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E911 reports busy year
Slight rise in volume of calls
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Forsyth County News
Forsyth County's 911 Center dispatched more calls and handled a higher daily call volume in 2009, but did so while posting a quicker response time.

The figures, presented Thursday during an E911 Advisory Board meeting, show the center dispatched 146,679 calls for service to various local public safety agencies in 2009. The 2008 total was 145,036.

Pat Giordano, 911 director, explained the 1 percent change from 2008 does not include subdivision and business checks made by the Forsyth County Sheriff's Office.

While the checks are recorded, she said they made the number of dispatched calls appear to increase by 64 percent.

"That wasn't the case," she said. "And to me that's not giving a true picture of what we did."

In addition, 911 calls dropped by about 2 percent, from 66,360 calls in 2008 to 65,123 last year.

Giordano said that may be because of education.

She presented the board with an updated version of "A Citizen's Guide to 911," which is distributed through the sheriff's office and public facilities.

The pamphlet provides information on how to report an emergency, as well as numbers for non-emergencies.

It also gives tips on what to do when calling 911 from a cell phone.

Wireless calls rose by 1 percent, going from 48,389 calls in 2008 to 49,035 calls in 2009, she said.

The Forsyth County Fire Department and emergency medical services each saw a 1 percent drop in dispatched calls.

Cumming police have their own dispatching service. Still, the number of calls the county center fielded for the department climbed by about 6 percent, from 1,918 in 2008 to 2,031 in 2009.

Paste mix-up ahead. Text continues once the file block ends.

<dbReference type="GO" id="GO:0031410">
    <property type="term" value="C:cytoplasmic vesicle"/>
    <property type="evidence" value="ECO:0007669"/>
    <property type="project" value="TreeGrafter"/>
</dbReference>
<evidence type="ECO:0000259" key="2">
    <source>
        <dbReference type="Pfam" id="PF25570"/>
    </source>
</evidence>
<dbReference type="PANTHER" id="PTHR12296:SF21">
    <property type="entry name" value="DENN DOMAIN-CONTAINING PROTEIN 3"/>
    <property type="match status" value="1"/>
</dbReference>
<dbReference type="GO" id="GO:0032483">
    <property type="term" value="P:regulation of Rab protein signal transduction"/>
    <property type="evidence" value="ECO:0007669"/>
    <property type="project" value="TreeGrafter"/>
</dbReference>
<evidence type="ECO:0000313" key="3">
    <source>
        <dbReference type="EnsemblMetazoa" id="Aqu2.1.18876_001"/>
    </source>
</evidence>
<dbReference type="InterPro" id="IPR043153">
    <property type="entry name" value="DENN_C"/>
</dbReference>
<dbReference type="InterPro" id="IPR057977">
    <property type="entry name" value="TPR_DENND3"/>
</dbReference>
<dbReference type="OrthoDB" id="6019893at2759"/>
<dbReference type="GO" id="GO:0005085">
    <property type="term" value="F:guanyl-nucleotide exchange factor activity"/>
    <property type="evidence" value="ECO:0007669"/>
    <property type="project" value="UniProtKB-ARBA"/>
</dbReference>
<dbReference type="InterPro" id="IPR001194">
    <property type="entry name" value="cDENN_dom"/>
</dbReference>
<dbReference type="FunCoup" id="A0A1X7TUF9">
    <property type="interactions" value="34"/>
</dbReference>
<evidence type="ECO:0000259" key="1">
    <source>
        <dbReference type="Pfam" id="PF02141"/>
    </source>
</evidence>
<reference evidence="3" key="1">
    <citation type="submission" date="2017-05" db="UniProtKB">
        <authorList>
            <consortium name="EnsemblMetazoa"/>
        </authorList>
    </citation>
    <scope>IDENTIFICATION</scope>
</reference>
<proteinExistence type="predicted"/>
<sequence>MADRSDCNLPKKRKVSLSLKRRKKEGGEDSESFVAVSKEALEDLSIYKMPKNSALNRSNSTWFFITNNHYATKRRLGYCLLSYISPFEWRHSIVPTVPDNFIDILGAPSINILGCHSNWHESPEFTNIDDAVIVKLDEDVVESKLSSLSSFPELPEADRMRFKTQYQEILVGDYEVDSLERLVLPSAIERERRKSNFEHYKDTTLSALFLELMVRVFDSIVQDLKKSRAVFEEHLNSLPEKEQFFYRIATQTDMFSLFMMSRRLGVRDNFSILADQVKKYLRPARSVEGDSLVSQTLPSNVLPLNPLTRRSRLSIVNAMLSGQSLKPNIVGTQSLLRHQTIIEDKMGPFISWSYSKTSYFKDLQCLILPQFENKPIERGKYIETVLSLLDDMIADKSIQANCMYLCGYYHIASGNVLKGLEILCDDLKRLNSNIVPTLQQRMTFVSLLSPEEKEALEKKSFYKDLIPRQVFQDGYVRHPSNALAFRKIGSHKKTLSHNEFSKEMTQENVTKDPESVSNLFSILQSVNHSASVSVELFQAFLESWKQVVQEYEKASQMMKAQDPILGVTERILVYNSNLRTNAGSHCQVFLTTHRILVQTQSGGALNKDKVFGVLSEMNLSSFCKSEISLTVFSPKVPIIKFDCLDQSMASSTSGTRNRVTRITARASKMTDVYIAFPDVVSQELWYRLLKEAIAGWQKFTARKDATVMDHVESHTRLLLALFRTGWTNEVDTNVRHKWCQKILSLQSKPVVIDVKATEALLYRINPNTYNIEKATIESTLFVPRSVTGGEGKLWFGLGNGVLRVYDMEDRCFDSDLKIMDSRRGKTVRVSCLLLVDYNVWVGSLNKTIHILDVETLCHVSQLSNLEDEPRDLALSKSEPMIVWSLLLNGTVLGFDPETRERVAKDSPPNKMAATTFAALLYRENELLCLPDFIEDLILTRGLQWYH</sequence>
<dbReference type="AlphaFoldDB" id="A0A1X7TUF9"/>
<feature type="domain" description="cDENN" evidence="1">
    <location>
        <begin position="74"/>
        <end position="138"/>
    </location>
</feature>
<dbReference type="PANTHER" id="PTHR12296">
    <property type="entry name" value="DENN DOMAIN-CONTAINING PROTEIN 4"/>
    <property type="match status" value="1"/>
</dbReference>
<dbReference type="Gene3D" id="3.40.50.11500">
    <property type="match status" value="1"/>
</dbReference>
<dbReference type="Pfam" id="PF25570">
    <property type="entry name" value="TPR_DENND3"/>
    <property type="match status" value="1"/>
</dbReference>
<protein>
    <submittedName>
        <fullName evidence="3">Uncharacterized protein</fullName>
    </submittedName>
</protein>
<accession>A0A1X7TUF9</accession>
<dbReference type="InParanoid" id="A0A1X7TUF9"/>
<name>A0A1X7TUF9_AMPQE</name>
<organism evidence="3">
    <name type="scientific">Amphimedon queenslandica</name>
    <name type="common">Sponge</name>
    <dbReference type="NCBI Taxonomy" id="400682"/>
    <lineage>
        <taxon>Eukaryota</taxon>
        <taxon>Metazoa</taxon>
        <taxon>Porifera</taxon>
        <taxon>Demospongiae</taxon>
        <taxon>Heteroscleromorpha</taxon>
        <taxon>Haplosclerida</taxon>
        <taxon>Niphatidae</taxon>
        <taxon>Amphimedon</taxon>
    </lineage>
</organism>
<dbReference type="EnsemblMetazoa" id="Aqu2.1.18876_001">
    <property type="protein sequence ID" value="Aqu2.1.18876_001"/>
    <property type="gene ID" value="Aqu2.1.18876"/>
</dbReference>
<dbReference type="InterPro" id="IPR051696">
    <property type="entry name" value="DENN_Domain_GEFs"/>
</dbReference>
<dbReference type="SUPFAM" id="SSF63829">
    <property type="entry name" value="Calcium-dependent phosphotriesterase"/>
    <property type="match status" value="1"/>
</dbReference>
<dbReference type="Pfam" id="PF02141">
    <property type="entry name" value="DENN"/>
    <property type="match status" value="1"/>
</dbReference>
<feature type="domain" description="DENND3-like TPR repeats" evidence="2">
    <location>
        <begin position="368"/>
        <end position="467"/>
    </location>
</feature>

"That's because that's the first solid year of really tracking what we sent to them," Giordano explained. "We went back and made sure that all the calls that we transferred to the city were accounted for."

The numbers also show a nearly 3 percent increase in daily dispatched calls. In 2008, the average was 498 calls per day, which rose to 511 per day in 2009.

Response time improved as well.

The average time between a call being dispatched and emergency personnel arriving at the location fell from three minutes and 36 seconds in 2008 to three minutes and 28 seconds in 2009.

Sheriff Ted Paxton and Fire Chief Danny Bowman attended the meeting along with other public safety officials.

The group discussed ongoing talks with neighboring jurisdictions in an effort to improve radio communications across county lines.

Also covered were potential upgrades to the center's Computer Aided Dispatch, or CAD, system.

The system went live in 2006, Giordano said, and the computers used to run it are about 12 years old.

"Most computers are on eight hours a day," she said. "These are on 24/7. So when you do the math on that, we're looking roughly at almost 12 years old."

She said money needed for the update has been budgeted, but the holdup on whether to lease or purchase new computers.

She said the upgrade would likely be finished in July.